Japan's trade deficit narrows on slower imports

Staff Writer
Columbus CEO

TOKYO (AP) — Japan's trade deficit narrowed in April as exports grew faster than imports following an increase in the sales tax that is expected to dampen demand for some time.

Energy plays a big role in Japan's trade balance, and a moderation in April in costs for imports of oil and gas that account for about a third of Japan's imports reflected a strengthening of the yen and decreases in shipments of some fuels.

The 808.9 billion yen ($8 billion) deficit in April, according to preliminary figures released Wednesday by the Ministry of Finance, compared with a gap of 877.4 billion yen a year earlier and with a 1.7 trillion yen deficit in March.

Exports climbed 5.1 percent from April 2013 to 6.07 trillion yen ($60 billion), led by shipments of machinery and transport equipment, as recoveries gained momentum in overseas markets.

Imports rose 3.4 percent to 6.88 trillion yen ($68 billion). Consumer demand likely contracted in April after shoppers and businesses rushed purchases to beat the April 1 tax hike, which raised the sales tax to 8 percent from 5 percent. But the deficit could widen again once sales pick up in coming months.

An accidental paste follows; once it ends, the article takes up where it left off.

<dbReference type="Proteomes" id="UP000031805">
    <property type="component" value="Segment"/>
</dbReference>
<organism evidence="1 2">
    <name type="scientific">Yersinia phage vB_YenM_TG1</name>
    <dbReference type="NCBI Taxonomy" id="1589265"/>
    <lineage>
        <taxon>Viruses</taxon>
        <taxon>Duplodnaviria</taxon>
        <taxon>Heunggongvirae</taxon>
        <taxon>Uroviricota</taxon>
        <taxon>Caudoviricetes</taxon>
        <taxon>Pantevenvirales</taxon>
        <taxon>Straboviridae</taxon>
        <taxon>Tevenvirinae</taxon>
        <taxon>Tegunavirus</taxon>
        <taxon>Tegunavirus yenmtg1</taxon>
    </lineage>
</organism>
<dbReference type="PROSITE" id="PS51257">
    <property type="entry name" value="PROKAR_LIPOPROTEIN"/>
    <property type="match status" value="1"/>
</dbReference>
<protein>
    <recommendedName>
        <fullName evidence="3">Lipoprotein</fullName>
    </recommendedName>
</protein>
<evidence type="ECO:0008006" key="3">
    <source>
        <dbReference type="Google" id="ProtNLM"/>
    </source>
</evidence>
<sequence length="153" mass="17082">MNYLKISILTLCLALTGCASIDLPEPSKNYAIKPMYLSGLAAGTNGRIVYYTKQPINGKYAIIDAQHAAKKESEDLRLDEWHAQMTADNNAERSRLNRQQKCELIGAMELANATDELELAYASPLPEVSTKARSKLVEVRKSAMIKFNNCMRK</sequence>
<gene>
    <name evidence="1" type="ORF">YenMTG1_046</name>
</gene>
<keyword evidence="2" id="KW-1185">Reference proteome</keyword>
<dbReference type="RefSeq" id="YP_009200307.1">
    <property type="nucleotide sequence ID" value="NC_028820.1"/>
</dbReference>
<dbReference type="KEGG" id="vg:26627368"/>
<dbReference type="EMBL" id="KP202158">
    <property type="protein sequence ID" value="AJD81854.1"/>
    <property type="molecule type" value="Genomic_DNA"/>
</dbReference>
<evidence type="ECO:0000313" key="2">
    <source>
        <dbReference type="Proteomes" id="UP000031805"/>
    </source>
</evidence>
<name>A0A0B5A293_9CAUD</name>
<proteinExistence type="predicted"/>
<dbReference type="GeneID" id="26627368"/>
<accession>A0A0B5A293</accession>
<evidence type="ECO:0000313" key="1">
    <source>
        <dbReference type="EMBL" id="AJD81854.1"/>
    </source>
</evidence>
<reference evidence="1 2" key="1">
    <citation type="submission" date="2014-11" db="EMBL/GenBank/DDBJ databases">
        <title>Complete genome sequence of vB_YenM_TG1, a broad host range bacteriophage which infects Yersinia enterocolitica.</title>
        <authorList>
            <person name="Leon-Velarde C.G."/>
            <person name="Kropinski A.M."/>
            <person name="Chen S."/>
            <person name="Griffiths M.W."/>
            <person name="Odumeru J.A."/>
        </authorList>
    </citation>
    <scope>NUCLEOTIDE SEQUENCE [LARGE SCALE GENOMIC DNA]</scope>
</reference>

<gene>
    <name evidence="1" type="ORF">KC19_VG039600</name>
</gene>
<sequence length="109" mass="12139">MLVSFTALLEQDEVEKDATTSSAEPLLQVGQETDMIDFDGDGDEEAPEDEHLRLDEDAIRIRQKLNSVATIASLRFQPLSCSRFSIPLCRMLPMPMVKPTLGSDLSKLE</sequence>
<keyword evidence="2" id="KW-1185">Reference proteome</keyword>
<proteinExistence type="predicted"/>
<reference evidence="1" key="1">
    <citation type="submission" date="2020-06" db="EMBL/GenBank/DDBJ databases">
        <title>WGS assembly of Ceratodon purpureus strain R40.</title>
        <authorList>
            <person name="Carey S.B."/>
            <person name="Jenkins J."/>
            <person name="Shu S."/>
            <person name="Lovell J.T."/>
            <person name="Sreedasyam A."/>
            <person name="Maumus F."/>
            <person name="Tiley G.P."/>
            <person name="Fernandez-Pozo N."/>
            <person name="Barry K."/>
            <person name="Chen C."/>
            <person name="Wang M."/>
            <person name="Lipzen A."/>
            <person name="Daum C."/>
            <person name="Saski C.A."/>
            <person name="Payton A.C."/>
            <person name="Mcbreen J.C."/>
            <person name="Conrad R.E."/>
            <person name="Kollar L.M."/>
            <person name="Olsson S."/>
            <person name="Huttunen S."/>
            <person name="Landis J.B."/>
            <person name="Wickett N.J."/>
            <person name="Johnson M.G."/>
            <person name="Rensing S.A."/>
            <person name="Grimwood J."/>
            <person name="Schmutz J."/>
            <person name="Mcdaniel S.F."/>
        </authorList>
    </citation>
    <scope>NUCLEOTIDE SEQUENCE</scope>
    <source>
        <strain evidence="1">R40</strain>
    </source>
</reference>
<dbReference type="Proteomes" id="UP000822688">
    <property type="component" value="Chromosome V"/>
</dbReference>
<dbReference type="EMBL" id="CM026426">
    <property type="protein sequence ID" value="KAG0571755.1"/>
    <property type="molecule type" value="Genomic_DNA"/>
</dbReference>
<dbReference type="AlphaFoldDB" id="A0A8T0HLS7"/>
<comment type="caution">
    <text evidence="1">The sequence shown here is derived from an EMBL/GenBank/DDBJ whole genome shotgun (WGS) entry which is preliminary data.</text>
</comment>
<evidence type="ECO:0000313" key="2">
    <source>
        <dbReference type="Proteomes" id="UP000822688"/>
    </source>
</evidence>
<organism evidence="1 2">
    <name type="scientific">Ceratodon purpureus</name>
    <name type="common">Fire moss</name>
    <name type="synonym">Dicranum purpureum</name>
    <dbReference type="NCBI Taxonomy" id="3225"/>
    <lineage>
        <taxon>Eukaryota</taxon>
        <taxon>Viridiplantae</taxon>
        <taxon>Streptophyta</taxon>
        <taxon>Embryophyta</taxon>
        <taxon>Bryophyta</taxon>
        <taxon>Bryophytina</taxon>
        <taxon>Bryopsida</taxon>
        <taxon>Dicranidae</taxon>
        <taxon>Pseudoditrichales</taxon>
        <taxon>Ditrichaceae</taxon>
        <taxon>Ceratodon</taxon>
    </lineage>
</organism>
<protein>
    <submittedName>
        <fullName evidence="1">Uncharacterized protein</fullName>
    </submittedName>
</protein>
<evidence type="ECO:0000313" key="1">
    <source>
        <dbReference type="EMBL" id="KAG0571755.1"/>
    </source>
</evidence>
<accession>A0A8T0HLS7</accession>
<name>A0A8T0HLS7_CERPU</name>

The U.S. was Japan's biggest export market in April, followed by China. But while Japan ran a 547.5 billion yen ($5.4 billion) trade surplus with the U.S., down 2.8 percent from a year earlier, its deficit with China rose 3.5 percent to 461.1 billion yen ($4.5 billion).

Exports to China, mostly of machinery, chemicals and vehicles, rose nearly 10 percent, while imports, mostly of manufactured items, climbed about 8 percent.

Japan's exports are recovering as the economy emerges from a protracted slump, but Japanese manufacturers have shifted a large share of their production capacity offshore to cut costs, avoid trade barriers and be closer to fast growing emerging markets.

Imports of oil and gas surged as thermal plants increased operations to offset lost generating capacity after nuclear reactors were shut down for safety checks following the March 2011 accident at the Fukushima Dai-Ichi nuclear power plant. That further eroded the trade balance, which could improve if some plants are allowed to go back online once they meet tightened requirements.